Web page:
First-in-Man Evaluation of 124I-PGN650: A PET Tracer for Detecting Phosphatidylserine as a Biomarker of the Solid Tumor Microenvironment

Richard Laforest, Farrokh Dehdashti, Yongjian Liu, Jennifer Frye, Sarah Frye, Hannah Luehmann, Deborah Sultan, Joseph S. Shan, Bruce D. Freimark, Barry A. Siegel

Research output: Contribution to journalArticle

6 Scopus citations

Abstract

Purpose: PGN650 is a F(ab′)2 antibody fragment that targets phosphatidylserine (PS), a marker normally absent that becomes exposed on tumor cells and tumor vasculature in response to oxidative stress and increases in response to therapy. PGN650 was labeled with 124I to create a positron emission tomography (PET) agent as an in vivo biomarker for tumor microenvironment and response to therapy. In this phase 0 study, we evaluated the pharmacokinetics, safety, radiation dosimetry, and tumor targeting of this tracer in a cohort of patients with cancer. Methods: Eleven patients with known solid tumors received approximately 140 MBq (3.8 mCi) 124I-PGN650 intravenously and underwent positron emission tomography–computed tomography (PET/CT) approximately 1 hour, 3 hours, and either 24 hours or 48 hours later to establish tracer kinetics for the purpose of calculating radiation dosimetry (from integration of the organ time-activity curves and OLINDA/EXM using the adult male and female models). Results: Known tumor foci demonstrated mildly increased uptake, with the highest activity at the latest imaging time. There were no unexpected adverse events. The liver was the organ receiving the highest radiation dose (0.77 mGy/MBq); the effective dose was 0.41 mSv/MBq. Conclusion: Although 124I-PGN650 is safe for human PET imaging, the tumor targeting with this agent in patients was less than previously observed in animal studies.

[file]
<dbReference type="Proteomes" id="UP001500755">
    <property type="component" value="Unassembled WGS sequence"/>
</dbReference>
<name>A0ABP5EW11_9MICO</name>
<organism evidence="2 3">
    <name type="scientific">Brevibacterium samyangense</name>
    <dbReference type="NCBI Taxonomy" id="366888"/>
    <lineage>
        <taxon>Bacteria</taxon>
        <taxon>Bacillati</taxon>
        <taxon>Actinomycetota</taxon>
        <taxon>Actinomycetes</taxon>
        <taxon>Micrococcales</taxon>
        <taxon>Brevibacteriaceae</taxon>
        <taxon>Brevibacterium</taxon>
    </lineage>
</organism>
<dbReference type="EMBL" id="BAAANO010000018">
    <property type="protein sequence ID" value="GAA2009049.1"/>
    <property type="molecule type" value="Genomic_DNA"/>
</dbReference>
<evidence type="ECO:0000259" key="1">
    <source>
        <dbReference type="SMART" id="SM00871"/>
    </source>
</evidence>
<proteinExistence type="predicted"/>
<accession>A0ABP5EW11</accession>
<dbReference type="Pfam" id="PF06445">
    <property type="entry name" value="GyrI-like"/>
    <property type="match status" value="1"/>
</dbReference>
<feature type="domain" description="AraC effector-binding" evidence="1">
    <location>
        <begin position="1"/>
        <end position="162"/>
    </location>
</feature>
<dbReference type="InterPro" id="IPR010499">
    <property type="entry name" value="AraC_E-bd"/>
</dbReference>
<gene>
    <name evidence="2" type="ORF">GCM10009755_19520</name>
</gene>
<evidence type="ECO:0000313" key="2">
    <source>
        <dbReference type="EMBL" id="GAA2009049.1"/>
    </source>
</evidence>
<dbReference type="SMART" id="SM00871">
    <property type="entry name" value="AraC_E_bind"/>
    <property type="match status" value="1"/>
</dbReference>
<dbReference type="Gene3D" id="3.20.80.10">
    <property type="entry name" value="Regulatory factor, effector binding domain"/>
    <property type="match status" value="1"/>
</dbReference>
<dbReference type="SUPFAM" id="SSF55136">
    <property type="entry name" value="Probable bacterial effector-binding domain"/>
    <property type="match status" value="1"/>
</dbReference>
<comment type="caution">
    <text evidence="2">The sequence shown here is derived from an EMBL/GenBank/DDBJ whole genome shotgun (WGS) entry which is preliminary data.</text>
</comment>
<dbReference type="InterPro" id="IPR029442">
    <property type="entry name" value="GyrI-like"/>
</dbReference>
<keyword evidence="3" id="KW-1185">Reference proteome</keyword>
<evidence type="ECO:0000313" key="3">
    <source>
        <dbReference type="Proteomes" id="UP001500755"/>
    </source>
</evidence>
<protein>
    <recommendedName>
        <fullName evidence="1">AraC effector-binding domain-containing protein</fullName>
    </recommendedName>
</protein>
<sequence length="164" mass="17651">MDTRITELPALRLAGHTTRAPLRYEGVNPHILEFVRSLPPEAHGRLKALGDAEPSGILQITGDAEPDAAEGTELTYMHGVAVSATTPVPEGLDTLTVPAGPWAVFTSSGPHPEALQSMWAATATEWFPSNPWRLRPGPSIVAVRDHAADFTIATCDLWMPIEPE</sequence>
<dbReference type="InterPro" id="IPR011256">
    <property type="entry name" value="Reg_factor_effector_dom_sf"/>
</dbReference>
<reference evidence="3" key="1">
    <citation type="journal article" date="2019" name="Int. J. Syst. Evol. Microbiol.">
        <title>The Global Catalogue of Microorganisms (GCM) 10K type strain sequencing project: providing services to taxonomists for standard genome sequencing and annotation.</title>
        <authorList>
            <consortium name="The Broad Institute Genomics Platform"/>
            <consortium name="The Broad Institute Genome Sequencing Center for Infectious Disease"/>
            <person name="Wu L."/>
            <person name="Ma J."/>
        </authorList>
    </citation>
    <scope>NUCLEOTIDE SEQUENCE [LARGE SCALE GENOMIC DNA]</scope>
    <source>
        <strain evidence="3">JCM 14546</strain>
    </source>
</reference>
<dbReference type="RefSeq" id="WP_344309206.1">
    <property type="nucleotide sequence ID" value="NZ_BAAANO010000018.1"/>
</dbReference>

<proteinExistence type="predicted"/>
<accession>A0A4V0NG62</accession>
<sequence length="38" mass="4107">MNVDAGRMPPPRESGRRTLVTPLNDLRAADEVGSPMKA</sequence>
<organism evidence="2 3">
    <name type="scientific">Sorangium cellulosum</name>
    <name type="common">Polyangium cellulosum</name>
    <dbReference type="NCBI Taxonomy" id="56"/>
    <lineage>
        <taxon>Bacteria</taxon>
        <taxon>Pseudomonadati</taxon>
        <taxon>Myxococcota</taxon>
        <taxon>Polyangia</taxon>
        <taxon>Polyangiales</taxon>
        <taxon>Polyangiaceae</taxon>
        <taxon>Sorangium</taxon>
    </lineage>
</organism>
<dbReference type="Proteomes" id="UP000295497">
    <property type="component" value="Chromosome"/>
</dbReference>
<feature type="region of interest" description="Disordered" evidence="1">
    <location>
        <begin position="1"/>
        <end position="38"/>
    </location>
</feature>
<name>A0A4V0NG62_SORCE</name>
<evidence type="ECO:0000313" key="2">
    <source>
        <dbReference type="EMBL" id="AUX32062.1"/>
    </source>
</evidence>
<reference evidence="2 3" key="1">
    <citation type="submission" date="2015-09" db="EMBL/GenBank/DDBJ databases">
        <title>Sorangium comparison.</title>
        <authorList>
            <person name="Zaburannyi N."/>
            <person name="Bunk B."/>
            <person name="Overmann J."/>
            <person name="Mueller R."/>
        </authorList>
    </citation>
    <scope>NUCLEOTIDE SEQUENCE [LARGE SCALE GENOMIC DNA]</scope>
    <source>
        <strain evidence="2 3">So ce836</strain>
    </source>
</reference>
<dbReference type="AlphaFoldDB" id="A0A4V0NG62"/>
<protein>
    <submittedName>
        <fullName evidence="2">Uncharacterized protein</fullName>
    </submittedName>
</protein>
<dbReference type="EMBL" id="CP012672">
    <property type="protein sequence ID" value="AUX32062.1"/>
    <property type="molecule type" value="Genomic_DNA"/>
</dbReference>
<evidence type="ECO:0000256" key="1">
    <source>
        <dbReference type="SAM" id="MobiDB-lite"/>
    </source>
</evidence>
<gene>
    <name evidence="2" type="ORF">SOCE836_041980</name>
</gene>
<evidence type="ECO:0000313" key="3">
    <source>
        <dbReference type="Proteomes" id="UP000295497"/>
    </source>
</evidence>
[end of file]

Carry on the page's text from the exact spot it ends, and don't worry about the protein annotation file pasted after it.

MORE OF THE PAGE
Original languageEnglish
JournalMolecular Imaging
Volume16
DOIs
StatePublished - Oct 9 2017

Keywords

  • PET
  • apoptosis
  • cancer
  • dosimetry
  • human imaging

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